However, you say she's always been clingy and worries about separation so do you think that starting school and leaving you behind at home worried her intensely, to the point of regressing and wanting the two of you super-close to her at night? It seem as if something happened (in her mind / in terms of her fears) when starting school, she probably got increased separation anxiety which does happen at that age. I think the problem probably got worse because of you allowing her to come to your bed at that point--I think once parents do that then children just continue wanting to come to parents' bed, it's only natural. This is not a criticism of you by the way, just what I think happened. So it may well be that she's not any more that worried about school but still has the habit / satisfaction of coming to your bed.

That's why I think the 2 things need to be separated out: 1) to attend to her separation anxiety (if it still is there) and clinginess by lots of special time, discussions, reassurance & trying to understand her point of view but 2) work firmly on a plan of getting her back to her own bed.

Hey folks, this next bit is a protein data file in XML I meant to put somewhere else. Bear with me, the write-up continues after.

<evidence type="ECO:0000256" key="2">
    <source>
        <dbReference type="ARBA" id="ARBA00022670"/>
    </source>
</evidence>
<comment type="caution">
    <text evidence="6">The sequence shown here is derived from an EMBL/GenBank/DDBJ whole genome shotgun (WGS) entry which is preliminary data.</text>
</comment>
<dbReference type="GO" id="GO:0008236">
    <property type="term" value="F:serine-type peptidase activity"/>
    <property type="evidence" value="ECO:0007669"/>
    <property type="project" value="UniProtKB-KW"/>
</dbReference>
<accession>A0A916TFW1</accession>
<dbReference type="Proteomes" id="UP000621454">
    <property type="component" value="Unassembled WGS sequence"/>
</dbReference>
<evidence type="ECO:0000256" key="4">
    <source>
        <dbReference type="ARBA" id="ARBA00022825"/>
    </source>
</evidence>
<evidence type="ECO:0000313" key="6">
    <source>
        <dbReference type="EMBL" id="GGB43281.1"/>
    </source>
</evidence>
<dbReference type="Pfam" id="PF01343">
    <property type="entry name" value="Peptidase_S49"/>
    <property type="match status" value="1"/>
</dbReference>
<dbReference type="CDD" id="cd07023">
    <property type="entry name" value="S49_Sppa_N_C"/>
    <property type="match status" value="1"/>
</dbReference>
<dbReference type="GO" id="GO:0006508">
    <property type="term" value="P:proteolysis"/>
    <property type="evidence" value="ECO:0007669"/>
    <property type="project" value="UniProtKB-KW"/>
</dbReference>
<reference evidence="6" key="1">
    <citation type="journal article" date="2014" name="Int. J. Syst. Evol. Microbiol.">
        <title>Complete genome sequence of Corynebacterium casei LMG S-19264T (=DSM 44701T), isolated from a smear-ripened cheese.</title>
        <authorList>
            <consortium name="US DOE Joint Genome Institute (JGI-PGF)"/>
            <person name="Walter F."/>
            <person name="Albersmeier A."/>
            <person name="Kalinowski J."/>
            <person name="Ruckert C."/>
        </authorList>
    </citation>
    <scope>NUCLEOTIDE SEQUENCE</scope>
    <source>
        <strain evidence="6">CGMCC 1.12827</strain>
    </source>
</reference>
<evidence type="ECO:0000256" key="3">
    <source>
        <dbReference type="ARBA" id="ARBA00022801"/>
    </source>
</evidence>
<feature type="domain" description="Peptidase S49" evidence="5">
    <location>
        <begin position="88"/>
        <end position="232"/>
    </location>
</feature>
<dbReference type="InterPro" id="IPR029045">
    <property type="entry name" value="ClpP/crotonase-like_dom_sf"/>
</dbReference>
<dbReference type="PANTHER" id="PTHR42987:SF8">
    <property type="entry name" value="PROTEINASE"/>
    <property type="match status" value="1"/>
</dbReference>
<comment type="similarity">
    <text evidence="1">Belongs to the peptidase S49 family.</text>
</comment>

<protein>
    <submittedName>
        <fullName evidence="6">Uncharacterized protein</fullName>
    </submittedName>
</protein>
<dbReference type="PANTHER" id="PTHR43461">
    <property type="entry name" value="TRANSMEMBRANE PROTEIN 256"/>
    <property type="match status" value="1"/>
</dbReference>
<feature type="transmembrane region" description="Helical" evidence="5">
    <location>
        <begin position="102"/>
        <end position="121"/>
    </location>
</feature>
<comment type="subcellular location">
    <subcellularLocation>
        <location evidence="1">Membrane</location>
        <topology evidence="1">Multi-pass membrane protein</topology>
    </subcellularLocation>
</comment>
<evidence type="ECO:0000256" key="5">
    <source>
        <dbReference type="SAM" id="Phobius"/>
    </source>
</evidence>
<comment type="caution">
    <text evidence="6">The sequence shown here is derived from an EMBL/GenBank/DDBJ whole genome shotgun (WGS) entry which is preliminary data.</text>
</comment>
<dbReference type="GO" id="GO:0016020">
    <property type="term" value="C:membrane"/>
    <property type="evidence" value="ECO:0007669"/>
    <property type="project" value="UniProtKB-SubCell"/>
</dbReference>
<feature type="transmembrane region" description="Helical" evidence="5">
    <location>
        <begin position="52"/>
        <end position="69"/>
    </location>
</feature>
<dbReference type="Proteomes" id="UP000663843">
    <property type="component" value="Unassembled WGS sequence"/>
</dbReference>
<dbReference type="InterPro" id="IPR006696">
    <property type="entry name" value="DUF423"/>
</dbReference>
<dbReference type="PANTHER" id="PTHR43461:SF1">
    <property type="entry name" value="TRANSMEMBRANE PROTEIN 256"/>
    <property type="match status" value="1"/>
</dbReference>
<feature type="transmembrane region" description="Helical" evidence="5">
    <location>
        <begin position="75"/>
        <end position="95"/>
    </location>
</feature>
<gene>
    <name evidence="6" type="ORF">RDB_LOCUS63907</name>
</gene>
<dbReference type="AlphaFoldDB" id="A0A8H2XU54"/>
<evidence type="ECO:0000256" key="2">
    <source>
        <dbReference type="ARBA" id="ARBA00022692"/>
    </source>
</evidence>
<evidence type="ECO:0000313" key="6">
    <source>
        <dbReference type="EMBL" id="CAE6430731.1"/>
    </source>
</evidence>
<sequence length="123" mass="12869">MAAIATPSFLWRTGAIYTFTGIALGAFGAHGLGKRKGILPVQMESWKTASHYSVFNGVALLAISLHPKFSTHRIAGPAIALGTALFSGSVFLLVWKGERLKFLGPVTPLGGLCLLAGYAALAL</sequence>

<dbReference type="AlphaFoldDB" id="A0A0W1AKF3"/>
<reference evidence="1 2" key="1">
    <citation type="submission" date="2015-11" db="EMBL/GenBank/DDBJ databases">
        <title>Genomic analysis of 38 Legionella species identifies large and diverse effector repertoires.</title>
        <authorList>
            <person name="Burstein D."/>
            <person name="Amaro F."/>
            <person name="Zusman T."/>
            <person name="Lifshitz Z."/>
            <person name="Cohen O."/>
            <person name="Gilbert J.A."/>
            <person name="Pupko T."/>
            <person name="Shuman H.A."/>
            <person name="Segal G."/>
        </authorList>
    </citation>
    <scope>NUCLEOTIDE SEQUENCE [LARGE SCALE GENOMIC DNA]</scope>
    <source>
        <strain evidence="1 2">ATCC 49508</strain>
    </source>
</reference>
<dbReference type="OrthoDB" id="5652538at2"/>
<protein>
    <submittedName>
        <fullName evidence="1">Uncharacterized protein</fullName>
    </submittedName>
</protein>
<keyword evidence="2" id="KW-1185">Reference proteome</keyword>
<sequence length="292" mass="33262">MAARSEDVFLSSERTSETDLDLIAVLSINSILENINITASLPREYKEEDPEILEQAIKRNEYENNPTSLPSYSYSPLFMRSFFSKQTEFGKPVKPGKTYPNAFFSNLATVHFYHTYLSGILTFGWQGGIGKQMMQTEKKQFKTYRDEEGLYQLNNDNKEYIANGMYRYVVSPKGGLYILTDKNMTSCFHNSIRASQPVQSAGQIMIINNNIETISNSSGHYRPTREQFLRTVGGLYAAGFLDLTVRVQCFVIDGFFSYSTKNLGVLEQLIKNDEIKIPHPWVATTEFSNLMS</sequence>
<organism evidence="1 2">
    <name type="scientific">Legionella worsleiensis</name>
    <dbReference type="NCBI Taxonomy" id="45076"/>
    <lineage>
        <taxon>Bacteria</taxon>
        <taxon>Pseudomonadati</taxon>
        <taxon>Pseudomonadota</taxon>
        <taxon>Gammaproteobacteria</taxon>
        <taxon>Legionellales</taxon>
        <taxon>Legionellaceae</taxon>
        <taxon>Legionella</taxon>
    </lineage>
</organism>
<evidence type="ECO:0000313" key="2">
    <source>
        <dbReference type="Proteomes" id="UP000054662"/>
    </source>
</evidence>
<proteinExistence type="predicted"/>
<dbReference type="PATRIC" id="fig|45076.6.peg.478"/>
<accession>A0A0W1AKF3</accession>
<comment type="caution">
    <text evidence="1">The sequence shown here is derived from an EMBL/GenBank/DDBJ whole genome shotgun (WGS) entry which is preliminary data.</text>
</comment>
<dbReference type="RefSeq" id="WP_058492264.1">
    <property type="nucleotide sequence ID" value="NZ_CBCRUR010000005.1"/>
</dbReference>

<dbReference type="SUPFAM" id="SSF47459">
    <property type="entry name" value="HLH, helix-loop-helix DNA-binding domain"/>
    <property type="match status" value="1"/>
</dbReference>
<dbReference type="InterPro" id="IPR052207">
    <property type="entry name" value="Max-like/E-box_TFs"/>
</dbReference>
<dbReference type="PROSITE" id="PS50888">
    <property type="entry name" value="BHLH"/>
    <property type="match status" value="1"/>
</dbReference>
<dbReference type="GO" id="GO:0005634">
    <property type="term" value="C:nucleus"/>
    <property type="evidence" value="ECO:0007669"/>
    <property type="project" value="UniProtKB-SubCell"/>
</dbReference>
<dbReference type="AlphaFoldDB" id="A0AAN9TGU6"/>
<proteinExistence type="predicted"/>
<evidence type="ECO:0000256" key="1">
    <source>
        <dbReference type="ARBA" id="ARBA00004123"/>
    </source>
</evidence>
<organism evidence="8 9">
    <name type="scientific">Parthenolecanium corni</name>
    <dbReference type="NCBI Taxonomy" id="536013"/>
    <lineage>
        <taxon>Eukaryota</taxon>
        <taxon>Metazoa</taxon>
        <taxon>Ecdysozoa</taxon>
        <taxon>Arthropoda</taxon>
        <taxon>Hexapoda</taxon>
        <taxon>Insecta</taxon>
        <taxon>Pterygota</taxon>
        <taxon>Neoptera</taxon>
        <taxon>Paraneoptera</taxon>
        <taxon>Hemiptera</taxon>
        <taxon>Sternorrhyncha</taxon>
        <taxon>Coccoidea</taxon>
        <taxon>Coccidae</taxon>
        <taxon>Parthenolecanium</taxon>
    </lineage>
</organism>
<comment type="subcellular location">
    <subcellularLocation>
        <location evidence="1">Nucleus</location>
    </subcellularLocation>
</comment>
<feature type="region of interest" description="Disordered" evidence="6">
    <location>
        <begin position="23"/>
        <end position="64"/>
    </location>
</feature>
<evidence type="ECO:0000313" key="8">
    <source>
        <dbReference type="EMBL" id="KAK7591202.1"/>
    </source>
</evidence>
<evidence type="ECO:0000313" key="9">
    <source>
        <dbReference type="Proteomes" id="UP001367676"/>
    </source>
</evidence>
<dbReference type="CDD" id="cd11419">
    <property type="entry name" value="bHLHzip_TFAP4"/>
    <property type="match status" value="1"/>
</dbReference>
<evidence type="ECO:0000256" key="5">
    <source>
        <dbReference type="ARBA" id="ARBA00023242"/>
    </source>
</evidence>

corythatwas Mon 28-Mar-16 12:31:59

I was going to say the opposite to stillovingmysleep and suggest that coming into your bed at night isn't necessarily that big a deal as long as you can get her to fall asleep into her own bed first (allowing yourself and your dh some privacy).

Both ours did it and they grew out of it. I did it as a child and so did my brothers; we have all managed to establish proper grown-up sleeping patterns. I thought it was a cultural thing at first (grew up in European country where they appear less worried by this), but dh tells me he and his brother did the same in the 60s in this country.

If you can't get a good night's sleep with dd coming in, is it because she fidgets/kicks/makes a noise? Or is it because you feel bad about it?

stilllovingmysleep Tue 29-Mar-16 09:45:58

I know that many parents swear by co-sleeping. However, there are many arguments to be made against co-sleeping when it comes to older children. For a child like the OP's who has separation anxiety & clinginess, I think that by implying (by allowing DD to sleep with you) that she can't manage eventually--with mum and dad's help initially--to sleep on her own, in her own bed & her own room, the message is that she can't really manage to self-soothe and that her own bed & own personal space is not a safe one. Also, it's giving the message that the couple relationship between parents and their own personal space--their bed--is open for children to use as they wish, in which case the difference between generations isn't really respected or understood. I think this doesn't help children.

All this is again not a criticism: our own DS also slept with us on & off in the first couple of years due to tiredness & sleeplessness. I just think it's a really valuable skill if the OP's DD manages to trust her own bed & space again. She will eventually feel so proud of herself for managing that. And her parents can help her to do that step by step, it doesn't have to be done in a cruel, abrupt way.